This study of early-career teachers identified a significant relationship between upper-elementary teachers' mathematical content knowledge and their students' mathematics achievement, after controlling for student- and teacher-level characteristics. Findings provide evidence of the relevance of teacher knowledge and perceptions for teacher preparation and professional development programs.
Patricia F. Campbell, Masako Nishio, Toni M. Smith, Lawrence M. Clark, Darcy L. Conant, Amber H. Rust, Jill Neumayer DePiper, Toya Jones Frank, Matthew J. Griffin, and Youyoung Choi
Harold L. Shoen, Kristen J. Cebulla, Kelly F. Finn, and Cos Fi
We report results from a study of instructional practices that relate to student achievement in high school classrooms in which a standards-based curriculum (Core-Plus) was used. We used regression techniques to identify teachers' background characteristics, behaviors, and concerns that are associated with growth in student achievement and further described these associations via graphical representations and logical analysis. The sample consisted of 40 teachers and their 1,466 students in 26 schools. Findings support the importance of professional development specifically aimed at preparing to teach the curriculum. Generally, teaching behaviors that are consistent with the standards' recommendations and that reflect high mathematical expectations were positively related to growth in student achievement.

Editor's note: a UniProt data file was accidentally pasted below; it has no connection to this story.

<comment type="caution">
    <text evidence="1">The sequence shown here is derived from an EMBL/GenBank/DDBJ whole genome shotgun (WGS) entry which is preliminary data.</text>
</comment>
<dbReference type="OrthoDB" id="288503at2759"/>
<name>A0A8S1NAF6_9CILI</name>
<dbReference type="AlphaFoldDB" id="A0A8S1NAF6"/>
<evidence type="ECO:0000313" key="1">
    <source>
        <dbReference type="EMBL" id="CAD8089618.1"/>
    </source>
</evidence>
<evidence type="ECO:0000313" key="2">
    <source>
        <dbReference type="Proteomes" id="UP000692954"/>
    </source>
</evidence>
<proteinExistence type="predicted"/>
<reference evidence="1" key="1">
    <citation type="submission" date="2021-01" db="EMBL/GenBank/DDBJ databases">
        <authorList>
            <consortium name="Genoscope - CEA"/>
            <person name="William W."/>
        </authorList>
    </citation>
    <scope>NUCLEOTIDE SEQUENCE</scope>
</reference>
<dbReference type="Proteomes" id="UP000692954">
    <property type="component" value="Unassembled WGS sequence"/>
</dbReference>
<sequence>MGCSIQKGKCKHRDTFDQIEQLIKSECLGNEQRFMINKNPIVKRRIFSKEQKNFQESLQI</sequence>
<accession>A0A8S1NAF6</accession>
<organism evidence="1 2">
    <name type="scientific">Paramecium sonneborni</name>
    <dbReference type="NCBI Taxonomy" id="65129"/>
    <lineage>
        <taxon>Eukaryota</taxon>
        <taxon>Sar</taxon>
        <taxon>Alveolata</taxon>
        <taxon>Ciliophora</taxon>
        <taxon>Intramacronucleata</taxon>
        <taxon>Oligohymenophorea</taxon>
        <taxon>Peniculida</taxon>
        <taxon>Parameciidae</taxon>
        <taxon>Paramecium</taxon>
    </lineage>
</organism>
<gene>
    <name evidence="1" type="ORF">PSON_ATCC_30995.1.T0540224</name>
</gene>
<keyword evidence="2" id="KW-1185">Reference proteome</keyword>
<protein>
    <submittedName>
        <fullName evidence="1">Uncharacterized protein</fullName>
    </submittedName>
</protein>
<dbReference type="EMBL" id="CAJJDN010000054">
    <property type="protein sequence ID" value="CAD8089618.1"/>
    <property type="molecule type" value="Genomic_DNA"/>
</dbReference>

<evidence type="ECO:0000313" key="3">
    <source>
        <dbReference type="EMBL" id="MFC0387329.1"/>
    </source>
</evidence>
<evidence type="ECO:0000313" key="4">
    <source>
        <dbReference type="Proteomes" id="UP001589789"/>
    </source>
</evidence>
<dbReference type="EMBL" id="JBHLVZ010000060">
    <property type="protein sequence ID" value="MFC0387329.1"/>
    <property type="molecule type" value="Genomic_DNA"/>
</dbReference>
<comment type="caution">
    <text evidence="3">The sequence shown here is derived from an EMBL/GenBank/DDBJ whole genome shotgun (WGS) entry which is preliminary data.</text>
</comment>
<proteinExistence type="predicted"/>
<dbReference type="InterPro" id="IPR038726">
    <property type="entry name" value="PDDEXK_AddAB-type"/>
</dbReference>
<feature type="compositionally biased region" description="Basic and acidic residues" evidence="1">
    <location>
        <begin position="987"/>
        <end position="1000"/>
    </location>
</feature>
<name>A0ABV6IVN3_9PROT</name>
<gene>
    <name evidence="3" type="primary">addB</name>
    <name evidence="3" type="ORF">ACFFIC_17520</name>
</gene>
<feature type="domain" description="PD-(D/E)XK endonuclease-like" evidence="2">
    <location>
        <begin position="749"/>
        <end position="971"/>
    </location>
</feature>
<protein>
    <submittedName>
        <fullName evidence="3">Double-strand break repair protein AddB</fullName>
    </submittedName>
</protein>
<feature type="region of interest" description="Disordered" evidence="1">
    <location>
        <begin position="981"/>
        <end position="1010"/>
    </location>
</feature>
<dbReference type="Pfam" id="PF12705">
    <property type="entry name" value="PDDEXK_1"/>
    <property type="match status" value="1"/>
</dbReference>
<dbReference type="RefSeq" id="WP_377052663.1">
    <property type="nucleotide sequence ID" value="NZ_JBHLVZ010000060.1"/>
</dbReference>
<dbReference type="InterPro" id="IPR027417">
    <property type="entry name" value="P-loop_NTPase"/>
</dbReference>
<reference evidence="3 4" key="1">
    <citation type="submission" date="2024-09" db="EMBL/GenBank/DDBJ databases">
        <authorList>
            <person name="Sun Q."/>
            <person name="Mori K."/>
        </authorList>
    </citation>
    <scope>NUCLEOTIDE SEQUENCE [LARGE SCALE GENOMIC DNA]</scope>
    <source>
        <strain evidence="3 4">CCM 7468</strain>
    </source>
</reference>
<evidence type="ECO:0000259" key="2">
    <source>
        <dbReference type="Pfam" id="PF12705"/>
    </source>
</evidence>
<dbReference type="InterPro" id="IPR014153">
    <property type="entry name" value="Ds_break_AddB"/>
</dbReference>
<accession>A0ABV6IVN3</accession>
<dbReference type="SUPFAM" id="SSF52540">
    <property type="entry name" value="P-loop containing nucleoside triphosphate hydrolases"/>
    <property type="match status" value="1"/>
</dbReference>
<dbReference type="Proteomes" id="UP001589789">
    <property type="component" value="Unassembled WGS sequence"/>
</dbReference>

James E. Tarr, Robert E. Reys, Barbara J. Reys, Óscár Chavez, Jeffery Shih, and Steven J. Osterlind
We examine student achievement of 2533 students in 10 middle schools in relation to the implementation of textbooks developed with funding from the National Science Foundation (NSF) or publisher-developed textbooks. Using hierarchical linear modeling (HLM), curriculum type was not a significant predictor of student achievement on the Balanced Assessment in Mathematics (BAM) or TerraNova Survey (TNS) after controlling for student-level variables. However, the Standards-Based Learning Environment (SBLE) moderated the effect of curriculum type. Students were positively impacted on the BAM by NSF-funded curricula when coupled with either Moderate or High levels of SBLE. There was no statistically significant impact of NSF-funded curricula on students in classrooms with a Low level of SBLE, and the relationship between publisher-developed textbooks and SBLE was not statistically significant. Moreover, there was no significant impact of either curriculum type when coupled with varying levels of SBLE on the TNS as the dependent measure.